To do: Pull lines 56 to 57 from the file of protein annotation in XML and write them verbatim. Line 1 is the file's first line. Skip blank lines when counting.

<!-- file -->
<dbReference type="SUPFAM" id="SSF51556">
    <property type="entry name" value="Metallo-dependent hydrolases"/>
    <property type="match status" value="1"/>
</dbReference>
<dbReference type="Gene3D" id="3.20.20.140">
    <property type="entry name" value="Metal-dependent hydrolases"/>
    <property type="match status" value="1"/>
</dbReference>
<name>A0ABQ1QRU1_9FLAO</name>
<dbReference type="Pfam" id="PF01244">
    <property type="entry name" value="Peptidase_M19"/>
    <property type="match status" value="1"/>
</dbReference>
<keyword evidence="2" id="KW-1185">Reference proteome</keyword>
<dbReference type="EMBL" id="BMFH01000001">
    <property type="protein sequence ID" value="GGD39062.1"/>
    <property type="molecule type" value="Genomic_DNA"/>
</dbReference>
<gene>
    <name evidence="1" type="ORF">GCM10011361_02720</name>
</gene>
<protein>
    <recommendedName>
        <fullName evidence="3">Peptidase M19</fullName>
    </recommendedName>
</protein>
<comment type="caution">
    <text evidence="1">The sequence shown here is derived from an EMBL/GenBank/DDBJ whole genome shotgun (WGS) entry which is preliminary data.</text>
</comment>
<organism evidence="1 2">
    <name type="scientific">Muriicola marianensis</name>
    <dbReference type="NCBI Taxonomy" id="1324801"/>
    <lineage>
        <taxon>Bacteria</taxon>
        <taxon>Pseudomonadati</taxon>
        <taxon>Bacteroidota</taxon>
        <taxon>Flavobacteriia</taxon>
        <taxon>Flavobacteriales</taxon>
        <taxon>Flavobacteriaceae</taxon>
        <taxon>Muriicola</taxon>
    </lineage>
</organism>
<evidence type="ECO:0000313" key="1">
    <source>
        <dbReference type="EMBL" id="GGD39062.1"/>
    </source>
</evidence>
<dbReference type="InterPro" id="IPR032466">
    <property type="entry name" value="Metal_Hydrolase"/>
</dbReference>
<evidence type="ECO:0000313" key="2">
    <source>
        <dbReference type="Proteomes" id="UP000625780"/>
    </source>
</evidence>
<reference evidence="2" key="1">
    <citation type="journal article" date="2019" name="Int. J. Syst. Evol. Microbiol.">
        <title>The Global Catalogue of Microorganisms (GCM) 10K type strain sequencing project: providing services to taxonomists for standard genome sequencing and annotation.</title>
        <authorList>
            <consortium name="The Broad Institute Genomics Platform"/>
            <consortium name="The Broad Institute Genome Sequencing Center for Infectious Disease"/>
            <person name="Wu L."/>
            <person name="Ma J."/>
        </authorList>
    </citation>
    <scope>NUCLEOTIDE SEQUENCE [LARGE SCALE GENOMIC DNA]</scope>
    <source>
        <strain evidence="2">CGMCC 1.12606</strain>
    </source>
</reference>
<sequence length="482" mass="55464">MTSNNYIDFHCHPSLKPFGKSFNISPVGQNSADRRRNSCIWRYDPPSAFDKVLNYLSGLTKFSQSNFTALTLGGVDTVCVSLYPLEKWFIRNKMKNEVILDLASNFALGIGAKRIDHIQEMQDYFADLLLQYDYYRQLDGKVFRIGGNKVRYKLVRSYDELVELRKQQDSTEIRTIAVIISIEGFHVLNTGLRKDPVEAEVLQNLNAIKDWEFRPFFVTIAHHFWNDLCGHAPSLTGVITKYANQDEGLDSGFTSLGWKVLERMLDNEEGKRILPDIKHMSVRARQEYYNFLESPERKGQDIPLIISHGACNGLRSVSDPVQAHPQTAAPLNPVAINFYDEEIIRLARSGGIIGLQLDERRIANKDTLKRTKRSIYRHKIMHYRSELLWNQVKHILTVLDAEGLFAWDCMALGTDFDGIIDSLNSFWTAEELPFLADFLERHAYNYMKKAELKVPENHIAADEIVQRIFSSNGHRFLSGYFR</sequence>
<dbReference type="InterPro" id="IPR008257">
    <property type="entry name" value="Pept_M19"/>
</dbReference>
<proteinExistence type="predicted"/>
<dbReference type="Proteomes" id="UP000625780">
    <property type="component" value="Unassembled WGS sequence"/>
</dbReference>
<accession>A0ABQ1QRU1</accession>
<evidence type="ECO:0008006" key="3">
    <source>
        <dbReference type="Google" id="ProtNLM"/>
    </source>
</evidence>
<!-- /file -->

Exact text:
<reference evidence="2" key="1">
    <citation type="journal article" date="2019" name="Int. J. Syst. Evol. Microbiol.">